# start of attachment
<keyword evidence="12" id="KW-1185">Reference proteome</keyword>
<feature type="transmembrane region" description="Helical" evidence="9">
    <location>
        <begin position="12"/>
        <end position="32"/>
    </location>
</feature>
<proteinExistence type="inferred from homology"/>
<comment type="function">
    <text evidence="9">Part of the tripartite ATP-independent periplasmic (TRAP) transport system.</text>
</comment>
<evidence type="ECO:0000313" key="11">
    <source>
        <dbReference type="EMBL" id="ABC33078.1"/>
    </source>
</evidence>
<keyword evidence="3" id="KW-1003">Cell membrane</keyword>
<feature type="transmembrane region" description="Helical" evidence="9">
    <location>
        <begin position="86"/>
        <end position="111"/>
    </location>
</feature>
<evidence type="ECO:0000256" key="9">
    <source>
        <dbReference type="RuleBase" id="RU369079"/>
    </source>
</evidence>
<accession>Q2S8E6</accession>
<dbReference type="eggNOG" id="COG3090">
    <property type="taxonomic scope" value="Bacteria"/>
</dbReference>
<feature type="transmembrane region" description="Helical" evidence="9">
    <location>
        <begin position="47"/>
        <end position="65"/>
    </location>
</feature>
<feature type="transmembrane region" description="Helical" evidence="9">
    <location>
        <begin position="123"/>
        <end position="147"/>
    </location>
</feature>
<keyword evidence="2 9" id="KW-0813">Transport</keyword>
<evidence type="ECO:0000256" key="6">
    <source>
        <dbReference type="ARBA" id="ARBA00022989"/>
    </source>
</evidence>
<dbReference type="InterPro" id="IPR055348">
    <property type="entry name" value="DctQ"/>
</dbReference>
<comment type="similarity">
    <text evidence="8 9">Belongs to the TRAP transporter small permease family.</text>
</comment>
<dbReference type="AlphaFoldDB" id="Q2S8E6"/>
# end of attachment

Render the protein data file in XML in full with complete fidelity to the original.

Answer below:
<keyword evidence="12" id="KW-1185">Reference proteome</keyword>
<feature type="transmembrane region" description="Helical" evidence="9">
    <location>
        <begin position="12"/>
        <end position="32"/>
    </location>
</feature>
<proteinExistence type="inferred from homology"/>
<comment type="function">
    <text evidence="9">Part of the tripartite ATP-independent periplasmic (TRAP) transport system.</text>
</comment>
<evidence type="ECO:0000313" key="11">
    <source>
        <dbReference type="EMBL" id="ABC33078.1"/>
    </source>
</evidence>
<keyword evidence="3" id="KW-1003">Cell membrane</keyword>
<feature type="transmembrane region" description="Helical" evidence="9">
    <location>
        <begin position="86"/>
        <end position="111"/>
    </location>
</feature>
<evidence type="ECO:0000256" key="9">
    <source>
        <dbReference type="RuleBase" id="RU369079"/>
    </source>
</evidence>
<accession>Q2S8E6</accession>
<dbReference type="eggNOG" id="COG3090">
    <property type="taxonomic scope" value="Bacteria"/>
</dbReference>
<feature type="transmembrane region" description="Helical" evidence="9">
    <location>
        <begin position="47"/>
        <end position="65"/>
    </location>
</feature>
<feature type="transmembrane region" description="Helical" evidence="9">
    <location>
        <begin position="123"/>
        <end position="147"/>
    </location>
</feature>
<keyword evidence="2 9" id="KW-0813">Transport</keyword>
<evidence type="ECO:0000256" key="6">
    <source>
        <dbReference type="ARBA" id="ARBA00022989"/>
    </source>
</evidence>
<dbReference type="InterPro" id="IPR055348">
    <property type="entry name" value="DctQ"/>
</dbReference>
<comment type="similarity">
    <text evidence="8 9">Belongs to the TRAP transporter small permease family.</text>
</comment>
<dbReference type="AlphaFoldDB" id="Q2S8E6"/>